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MORREALE v. Sheriff of the County of Schenectady, etc., et al., Respondents. (1999)

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Supreme Court, Appellate Division, First Department, New York.

Leonard MORREALE, et al., Petitioners-Appellants, v. Jeff PERLEE, as Director of the New York Lottery, Also Known as New York State Division of Lottery, et al., Respondents-Respondents, Met Lottery Trust 1997-4P, Respondent/Intervenor-Respondent, Sheriff of the County of Schenectady, etc., et al., Respondents.

Decided: November 23, 1999

ELLERIN, P.J., ROSENBERGER, TOM, ANDRIAS and BUCKLEY, JJ. John P. Amato & Eric A. Lidman, for Petitioners-Appellants. Ellen Fitzgerald, Douglas A. Foss, for Respondents-Respondents. Todd D. Muhlstock, for Respondent/Intervenor-Respondent.

Judgment, Supreme Court, New York County (William Davis, J.), entered March 30, 1999, which, in a proceeding pursuant to CPLR 5239, declared that petitioners' judgment creditors' right to future payments of respondent judgment debtor's New York State lottery prize are subordinate to respondents assignees' right to such payments, unanimously affirmed, without costs.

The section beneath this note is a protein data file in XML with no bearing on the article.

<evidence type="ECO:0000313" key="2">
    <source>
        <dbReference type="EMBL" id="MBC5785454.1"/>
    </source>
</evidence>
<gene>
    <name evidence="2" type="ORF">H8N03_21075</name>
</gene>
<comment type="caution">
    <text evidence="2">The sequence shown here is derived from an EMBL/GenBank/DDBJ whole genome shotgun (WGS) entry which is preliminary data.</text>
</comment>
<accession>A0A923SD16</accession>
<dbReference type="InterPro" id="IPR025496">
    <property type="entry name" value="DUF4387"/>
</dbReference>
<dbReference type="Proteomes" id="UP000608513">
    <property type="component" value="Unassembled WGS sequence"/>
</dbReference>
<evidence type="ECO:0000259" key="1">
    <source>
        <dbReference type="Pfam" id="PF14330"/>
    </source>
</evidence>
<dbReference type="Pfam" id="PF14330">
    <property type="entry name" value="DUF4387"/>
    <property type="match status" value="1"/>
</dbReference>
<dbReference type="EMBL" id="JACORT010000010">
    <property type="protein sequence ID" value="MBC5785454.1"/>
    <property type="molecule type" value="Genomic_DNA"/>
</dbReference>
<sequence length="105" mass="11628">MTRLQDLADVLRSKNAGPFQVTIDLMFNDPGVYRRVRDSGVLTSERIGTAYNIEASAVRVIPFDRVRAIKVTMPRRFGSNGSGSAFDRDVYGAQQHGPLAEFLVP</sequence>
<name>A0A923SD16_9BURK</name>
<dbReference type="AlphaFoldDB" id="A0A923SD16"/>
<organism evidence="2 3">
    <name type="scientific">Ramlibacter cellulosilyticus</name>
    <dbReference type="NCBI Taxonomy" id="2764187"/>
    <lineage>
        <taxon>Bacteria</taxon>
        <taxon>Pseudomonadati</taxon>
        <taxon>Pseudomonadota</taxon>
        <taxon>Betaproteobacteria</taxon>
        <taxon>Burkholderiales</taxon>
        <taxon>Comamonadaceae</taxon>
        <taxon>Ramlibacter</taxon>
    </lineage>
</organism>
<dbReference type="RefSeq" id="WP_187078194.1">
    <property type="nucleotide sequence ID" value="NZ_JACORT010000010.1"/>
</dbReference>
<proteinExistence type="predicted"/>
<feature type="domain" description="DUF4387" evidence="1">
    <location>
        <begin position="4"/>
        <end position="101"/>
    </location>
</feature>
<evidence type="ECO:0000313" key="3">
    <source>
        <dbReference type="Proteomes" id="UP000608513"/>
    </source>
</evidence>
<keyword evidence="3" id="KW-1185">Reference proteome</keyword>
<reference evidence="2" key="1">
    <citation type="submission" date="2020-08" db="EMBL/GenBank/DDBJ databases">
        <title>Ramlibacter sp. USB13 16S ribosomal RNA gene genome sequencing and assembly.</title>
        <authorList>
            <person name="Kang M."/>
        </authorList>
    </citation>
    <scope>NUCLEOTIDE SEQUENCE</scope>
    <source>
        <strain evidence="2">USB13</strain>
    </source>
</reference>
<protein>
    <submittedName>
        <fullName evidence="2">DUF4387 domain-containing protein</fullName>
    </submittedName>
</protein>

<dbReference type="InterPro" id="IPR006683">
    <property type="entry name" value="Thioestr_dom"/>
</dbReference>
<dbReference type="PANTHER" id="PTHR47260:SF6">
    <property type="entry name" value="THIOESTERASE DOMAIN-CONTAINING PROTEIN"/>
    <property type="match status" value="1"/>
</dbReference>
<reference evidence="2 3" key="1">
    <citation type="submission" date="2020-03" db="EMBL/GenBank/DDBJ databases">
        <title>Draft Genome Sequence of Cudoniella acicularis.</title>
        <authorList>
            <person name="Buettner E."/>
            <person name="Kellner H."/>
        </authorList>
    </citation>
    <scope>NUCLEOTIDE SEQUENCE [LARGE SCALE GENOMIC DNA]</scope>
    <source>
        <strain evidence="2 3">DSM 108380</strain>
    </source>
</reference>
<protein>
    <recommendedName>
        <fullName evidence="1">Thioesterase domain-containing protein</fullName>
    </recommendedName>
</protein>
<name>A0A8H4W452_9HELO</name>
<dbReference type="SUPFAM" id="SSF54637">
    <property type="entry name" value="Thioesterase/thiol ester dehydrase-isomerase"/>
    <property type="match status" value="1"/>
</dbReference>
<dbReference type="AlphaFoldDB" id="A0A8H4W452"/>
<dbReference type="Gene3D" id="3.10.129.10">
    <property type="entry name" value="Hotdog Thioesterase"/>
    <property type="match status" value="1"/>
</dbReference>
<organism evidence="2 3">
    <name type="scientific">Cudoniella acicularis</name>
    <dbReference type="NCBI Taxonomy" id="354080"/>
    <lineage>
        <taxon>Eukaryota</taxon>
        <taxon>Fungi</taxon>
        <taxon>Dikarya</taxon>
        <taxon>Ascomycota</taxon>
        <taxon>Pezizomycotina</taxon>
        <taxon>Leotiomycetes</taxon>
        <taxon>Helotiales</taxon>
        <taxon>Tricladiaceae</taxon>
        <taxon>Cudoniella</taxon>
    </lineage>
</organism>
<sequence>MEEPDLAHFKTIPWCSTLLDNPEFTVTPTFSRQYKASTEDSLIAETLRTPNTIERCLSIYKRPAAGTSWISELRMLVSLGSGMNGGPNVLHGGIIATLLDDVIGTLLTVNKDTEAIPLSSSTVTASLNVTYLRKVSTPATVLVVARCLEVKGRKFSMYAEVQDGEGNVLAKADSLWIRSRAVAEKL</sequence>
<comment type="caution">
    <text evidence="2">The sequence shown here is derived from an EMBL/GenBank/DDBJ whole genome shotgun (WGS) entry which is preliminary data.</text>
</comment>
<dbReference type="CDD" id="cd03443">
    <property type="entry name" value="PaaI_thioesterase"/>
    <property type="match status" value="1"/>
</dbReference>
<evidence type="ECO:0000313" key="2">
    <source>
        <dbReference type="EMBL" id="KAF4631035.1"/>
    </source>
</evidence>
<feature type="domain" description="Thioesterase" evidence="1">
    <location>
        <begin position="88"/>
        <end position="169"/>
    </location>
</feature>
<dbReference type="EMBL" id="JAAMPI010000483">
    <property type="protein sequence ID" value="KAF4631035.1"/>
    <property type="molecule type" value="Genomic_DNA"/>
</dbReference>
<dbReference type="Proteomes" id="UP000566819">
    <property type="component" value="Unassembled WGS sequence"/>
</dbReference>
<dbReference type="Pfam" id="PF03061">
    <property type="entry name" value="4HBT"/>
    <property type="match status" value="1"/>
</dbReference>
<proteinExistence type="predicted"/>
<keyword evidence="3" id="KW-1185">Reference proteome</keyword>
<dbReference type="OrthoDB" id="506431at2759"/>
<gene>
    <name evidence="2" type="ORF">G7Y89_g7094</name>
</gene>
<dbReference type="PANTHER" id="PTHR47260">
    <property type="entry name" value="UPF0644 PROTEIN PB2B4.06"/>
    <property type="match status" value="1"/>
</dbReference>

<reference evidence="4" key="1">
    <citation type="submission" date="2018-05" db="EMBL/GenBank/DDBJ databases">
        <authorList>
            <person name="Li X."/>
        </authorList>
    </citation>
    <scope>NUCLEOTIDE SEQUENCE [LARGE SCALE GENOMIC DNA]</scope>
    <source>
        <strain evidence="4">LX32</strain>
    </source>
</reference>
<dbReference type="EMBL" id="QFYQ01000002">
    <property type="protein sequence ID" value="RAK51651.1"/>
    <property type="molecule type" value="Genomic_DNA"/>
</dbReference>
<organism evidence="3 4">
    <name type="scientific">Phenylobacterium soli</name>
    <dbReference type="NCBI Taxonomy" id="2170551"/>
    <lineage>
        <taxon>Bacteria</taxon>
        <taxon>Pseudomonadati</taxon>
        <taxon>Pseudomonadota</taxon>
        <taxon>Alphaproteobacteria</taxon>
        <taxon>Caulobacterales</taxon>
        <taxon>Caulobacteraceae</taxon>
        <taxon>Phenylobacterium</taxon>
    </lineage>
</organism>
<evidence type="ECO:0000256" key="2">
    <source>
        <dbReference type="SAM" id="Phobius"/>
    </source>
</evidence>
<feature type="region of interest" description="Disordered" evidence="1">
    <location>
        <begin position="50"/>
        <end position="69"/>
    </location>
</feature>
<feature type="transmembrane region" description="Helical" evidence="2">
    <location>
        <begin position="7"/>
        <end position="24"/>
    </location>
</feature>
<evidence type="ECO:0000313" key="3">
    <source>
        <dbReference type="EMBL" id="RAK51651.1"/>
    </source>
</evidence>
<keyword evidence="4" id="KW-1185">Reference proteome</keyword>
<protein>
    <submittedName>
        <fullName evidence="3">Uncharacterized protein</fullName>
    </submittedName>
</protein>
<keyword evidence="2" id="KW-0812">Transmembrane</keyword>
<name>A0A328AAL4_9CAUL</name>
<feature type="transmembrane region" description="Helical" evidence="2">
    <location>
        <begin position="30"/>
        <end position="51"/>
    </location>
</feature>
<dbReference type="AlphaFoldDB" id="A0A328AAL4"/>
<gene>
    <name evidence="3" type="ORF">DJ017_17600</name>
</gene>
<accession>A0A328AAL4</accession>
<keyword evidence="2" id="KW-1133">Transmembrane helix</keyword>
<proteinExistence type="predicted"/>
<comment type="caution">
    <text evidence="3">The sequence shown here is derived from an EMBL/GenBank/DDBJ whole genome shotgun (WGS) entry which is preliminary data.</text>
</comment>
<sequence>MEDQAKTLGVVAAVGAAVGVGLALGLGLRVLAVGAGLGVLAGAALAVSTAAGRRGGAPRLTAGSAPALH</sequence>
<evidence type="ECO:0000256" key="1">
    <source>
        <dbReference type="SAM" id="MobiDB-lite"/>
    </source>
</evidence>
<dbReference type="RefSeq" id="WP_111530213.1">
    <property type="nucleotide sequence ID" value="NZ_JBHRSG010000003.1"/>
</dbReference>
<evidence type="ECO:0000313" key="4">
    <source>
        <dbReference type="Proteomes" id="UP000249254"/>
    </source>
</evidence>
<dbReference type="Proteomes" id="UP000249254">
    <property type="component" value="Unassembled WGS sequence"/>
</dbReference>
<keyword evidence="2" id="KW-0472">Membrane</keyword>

The IAS court correctly held that Tax Law § 1613(a) and 21 NYCRR 2803.11 unambiguously allow for voluntary assignment of lottery prizes “pursuant to an appropriate judicial order” (see, Matter of Guri, 247 A.D.2d 388, 668 N.Y.S.2d 661;  cf., Wolf v. Brach, 241 A.D.2d 417, 660 N.Y.S.2d 430, lv. dismissed 90 N.Y.2d 1008, 666 N.Y.S.2d 102, 688 N.E.2d 1384, 91 N.Y.2d 866, 668 N.Y.S.2d 562, 691 N.E.2d 634), that the question of whether a particular assignment was made pursuant to an appropriate judicial order is to be decided initially by respondent Lottery Division (see, Matter of Howard v. Wyman, 28 N.Y.2d 434, 438, 322 N.Y.S.2d 683, 271 N.E.2d 528), and that the Lottery Division's acceptance of the challenged assignments as having been made pursuant to appropriate judicial orders was not arbitrary and capricious.   Petitioners having levied upon their judgment after the challenged assignments were made, and there being no issue raised as to whether fair consideration was given for the assignments, the IAS court correctly declared that petitioners' rights in the prize are subordinate to respondents assignees' rights.   We have considered petitioners' other arguments and find them unavailing.


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